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Adapted from a recent online discussion.

Hi, Carolyn: My daughter-in-law has always been quiet and polite and acts like she needs a lot of alone time. I assumed she was introverted or shy and didn’t hold it against her.

I recently met a classmate of hers who described her as talkative and outgoing. Ever since then, I’ve felt resentful of how standoffish she is with me and my husband. I told her I’d met a friend who described her as very talkative, and she said politely and emotionlessly, “Yes, they’re a fun group.”

My husband said she’s two-faced and not worth the trouble, but I want her to open up to me. I know I shouldn’t feel so angry, but I feel like she pretended to be shy to avoid me.

Is there any way I can tell her that I want her to feel free to talk to me like she would a friend?

— Angry

Angry: Wow. You’ve ascribed such terrible motives to her — when there are other explanations available — that you’ve inadvertently made a strong argument for why she’s guarded around you.

She doesn’t trust you! She does trust her friends. That’s not “two-faced,” that’s sentient. She’s reading the room and choosing to hold herself back to avoid being judged.

Now, if true, the irony here is obvious, because by being reticent she has invited the very judgment she meant to avoid. But that wouldn’t make it her fault she’s being judged; that would be on you if you’re creating the judgmental environment.

Plenty of people can be both “introverted or shy” and “talkative and outgoing.” A person can easily be talkative and outgoing when she’s feeling relaxed and confident and quiet at other times. That’s not two different personalities; that’s just one personality with a well-used “pause” button.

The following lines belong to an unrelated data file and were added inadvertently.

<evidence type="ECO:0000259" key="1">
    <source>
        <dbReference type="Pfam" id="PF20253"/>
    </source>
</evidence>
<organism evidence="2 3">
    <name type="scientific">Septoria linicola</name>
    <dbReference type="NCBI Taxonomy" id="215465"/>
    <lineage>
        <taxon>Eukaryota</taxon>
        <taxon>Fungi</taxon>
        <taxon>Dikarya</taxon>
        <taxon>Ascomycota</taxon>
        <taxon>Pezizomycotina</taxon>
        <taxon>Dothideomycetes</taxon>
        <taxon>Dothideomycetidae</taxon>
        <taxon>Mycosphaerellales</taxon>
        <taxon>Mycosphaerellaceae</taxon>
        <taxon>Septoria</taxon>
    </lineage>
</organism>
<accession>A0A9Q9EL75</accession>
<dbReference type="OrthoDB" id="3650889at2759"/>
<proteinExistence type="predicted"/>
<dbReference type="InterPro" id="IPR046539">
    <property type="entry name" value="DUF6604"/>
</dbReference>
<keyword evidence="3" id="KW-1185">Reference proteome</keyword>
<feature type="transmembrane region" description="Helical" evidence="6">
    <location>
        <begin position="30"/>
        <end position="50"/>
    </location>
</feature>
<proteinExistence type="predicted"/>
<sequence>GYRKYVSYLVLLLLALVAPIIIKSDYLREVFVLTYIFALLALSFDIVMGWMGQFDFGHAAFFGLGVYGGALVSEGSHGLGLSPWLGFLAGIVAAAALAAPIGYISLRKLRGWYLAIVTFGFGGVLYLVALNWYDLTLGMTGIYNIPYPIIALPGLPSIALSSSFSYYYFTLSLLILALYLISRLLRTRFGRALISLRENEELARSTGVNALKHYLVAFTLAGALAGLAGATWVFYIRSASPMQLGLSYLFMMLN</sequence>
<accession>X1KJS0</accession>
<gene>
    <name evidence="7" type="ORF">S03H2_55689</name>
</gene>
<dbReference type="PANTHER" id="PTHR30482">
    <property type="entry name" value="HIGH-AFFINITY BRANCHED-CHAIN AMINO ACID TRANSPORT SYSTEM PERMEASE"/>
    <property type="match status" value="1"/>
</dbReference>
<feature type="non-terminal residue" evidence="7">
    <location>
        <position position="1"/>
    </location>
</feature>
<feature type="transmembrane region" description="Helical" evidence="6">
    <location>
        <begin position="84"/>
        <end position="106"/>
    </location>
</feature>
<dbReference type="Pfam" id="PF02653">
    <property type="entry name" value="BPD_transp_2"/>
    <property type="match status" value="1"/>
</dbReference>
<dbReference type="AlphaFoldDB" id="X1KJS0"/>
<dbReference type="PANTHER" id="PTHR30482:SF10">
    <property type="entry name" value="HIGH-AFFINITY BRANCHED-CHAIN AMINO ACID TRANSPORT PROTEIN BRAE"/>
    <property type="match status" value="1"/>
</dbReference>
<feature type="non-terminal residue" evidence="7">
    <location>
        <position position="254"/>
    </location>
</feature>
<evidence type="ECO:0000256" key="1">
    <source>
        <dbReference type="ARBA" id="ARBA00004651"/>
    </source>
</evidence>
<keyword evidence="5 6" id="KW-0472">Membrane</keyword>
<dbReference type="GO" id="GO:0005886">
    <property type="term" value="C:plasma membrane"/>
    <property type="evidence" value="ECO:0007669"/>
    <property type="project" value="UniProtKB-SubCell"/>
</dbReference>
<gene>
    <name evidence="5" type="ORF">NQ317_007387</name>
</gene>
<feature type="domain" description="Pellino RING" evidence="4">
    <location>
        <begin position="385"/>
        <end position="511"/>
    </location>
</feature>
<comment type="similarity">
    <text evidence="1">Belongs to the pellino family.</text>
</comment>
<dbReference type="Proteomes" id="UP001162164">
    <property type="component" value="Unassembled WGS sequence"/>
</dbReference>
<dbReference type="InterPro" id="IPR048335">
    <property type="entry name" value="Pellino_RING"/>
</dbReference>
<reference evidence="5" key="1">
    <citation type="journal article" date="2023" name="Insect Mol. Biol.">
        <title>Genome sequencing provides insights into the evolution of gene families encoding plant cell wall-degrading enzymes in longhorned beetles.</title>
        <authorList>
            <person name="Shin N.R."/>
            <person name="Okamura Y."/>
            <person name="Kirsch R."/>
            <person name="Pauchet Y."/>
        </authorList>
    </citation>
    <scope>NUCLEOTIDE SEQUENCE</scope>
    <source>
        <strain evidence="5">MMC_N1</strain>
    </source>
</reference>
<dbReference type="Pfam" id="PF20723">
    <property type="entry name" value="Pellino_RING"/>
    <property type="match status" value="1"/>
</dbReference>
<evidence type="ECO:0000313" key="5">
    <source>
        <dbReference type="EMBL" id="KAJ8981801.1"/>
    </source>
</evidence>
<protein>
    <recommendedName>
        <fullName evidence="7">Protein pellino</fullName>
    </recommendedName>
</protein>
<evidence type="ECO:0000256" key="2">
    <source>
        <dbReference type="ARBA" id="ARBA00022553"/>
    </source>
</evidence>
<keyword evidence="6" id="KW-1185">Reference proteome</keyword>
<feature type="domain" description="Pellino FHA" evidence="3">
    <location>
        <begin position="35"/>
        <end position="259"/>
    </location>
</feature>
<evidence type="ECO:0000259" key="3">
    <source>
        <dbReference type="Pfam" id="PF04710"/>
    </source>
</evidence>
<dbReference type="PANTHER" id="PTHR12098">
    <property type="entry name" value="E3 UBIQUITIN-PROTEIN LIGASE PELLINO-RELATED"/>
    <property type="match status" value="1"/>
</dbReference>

If that’s true of your daughter-in-law, then the way to “tell” her she’s free to talk to you like she would a friend is to be warmly and consistently accepting.

Not just of her, either. You can be lovely to people and still scare them silent if you’re nice to their faces while saying horrible things about anyone else who doesn’t happen to be in the room — be it Auntie Whoever or an entire political/religious/ethnic group. Even if you have a “those darn [large group of people]” construct that you regularly form in your mind, then it is probably coming out in your speech, and that makes you a good place to keep one’s guard up except to those who agree.

Again — given the reflexive daughter-in-law bashing over one conversation, I would say it’s unlikely that you two give off a welcoming vibe.

Upshot? Be genuine, kind, open-minded — and patient. Habits run deep, but benefits start to accrue immediately once you open yourself to the possibility that you’re the one needing to change.

Re: Angry: I could be the shy daughter-in-law. It just takes me a while to warm up. What could definitely keep that from happening is if I’m in the company of people who seem harsh and judgmental. A father-in-law who’s quick to call someone “two-faced and not worth the trouble” definitely falls into that category. Sheesh! You’re talking about your son’s wife. A little generosity of spirit maybe??

— D.C.

D.C.: Sheesh it is, thanks.

Write to Carolyn Hax at tellme@washpost.com. Get her column delivered to your inbox each morning at wapo.st/haxpost.